Heat only won't prepare muscles for the rigors of vigorous activity


October 22, 1991|By Dr. Gabe Mirkin | Dr. Gabe Mirkin,United Feature Syndicate

A recent article in the American Journal of Sports Medicine announced that when their muscles are warmed in water, rabbits are less likely to suffer a muscle tear. But you're not a rabbit, and passive warming will not protect you from exercise-related injuries.

It's true, raising muscle temperature can help prevent injuries. When a muscle is cold, it contracts sluggishly and may tear. When it is warm, the muscle is more pliable and less likely to tear. The rabbits studied by researchers at Duke University had their muscles warmed -- up to 101 degrees -- for an extended time. Those muscles, when stretched, could withstand more force before tearing than muscles kept at 95 degrees.

But that doesn't mean you can sit in a sauna and expect to exercise without increasing the chance of getting injured. To warm muscles before exercise, you must significantly increase the blood flow to the muscle fibers. Passive warming -- such as sitting in a hot tub -- will not do that.

Your pre-exercise warm-up also must be specific to your sport. Calisthenics will not warm your muscles for jogging. The best way to warm up before jogging is to run very slowly, gradually increasing your pace. The best way to warm up for bicycling is to pedal slowly. The best way to warm up for swimming is to slowly swim a lap or two.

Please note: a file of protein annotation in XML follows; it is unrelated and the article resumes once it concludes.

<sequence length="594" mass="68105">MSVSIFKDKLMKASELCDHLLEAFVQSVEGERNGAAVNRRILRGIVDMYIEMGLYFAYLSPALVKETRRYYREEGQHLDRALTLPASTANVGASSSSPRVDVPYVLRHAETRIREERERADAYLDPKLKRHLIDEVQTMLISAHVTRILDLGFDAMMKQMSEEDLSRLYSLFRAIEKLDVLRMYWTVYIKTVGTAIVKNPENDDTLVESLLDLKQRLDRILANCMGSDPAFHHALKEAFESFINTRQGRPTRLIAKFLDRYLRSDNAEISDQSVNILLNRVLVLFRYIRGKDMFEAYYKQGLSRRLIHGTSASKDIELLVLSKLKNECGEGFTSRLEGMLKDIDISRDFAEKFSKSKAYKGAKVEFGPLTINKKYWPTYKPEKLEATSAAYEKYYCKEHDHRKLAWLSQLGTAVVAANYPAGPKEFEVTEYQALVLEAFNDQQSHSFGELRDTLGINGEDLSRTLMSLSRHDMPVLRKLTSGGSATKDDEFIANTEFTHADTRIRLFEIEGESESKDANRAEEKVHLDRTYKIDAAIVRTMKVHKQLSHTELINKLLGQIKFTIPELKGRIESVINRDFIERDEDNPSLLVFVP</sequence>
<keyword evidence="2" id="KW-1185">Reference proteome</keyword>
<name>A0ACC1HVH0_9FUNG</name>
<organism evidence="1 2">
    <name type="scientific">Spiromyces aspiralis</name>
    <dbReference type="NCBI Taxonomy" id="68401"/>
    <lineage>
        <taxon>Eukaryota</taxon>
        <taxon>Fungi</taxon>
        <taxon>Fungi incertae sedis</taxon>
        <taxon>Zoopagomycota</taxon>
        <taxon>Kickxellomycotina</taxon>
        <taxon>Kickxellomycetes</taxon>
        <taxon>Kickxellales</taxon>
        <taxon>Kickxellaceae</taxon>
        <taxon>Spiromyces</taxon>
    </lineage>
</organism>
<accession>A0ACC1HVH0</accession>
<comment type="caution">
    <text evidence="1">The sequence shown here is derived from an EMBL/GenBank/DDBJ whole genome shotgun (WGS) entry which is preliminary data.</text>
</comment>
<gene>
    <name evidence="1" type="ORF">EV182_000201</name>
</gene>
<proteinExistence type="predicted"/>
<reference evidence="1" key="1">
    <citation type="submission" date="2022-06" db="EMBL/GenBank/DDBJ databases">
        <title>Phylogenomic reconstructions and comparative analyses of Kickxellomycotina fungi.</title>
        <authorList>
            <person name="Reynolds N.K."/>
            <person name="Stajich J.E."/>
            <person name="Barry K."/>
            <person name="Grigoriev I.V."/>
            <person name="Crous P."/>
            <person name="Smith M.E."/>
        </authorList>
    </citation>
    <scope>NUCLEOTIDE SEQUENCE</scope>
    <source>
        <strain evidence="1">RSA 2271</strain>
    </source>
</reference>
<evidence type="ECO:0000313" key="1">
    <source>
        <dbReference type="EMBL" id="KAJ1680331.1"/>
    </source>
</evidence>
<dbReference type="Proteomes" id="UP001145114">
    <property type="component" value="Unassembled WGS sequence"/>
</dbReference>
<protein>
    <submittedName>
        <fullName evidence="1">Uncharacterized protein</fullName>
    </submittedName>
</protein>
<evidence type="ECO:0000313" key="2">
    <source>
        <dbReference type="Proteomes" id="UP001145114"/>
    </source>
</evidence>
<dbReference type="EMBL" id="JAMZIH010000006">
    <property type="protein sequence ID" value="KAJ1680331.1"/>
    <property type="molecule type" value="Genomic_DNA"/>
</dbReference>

If you are warming up for competition, you must exercise almost to your pace during competition. Such an approach helps your muscles contract with greater force so you can run faster, jump higher, swim more swiftly, lift more weight and throw much farther.


Q: My health club has several types of rowing machines. What's the best?

A: The best rowing machine has a wheel that spins and a seat that moves back and forth.

Older, conventional rowing machines have oars attached to a resistance mechanism that contains a piston inside a casing (and which looks like a car's shock absorber). When you pull on the oars, the piston moves at a constant rate so strong that you have to pull the oars toward you at a constant speed. This action does not feel comfortable, because your natural tendency is to start out slowly, accelerate as the oars move toward you and decelerate as you pull the oars close to your chest.

Newer rowing machines are made with spinning wheels. You pull on oars that are attached to a rope, which causes the wheel to spin. Since the rate of the spin depends on how hard you pull, you can accelerate and decelerate as you row.

In an informal survey, 95 percent of people who tried both machines preferred the one with the wheel. They said they could exercise longer on that machine.

All good rowing machines also have moving seats. When you sit down to row, bring the seat as far forward as possible. Push your feet against the stirrups so the seat starts to move back. Once the seat begins to move, start to bend your body backward. Finish by pulling the oars close to your body.

Dr. Mirkin is a practicing physician in Silver Spring specializing in sports medicine and nutrition.

Baltimore Sun Articles
Please note the green-lined linked article text has been applied commercially without any involvement from our newsroom editors, reporters or any other editorial staff.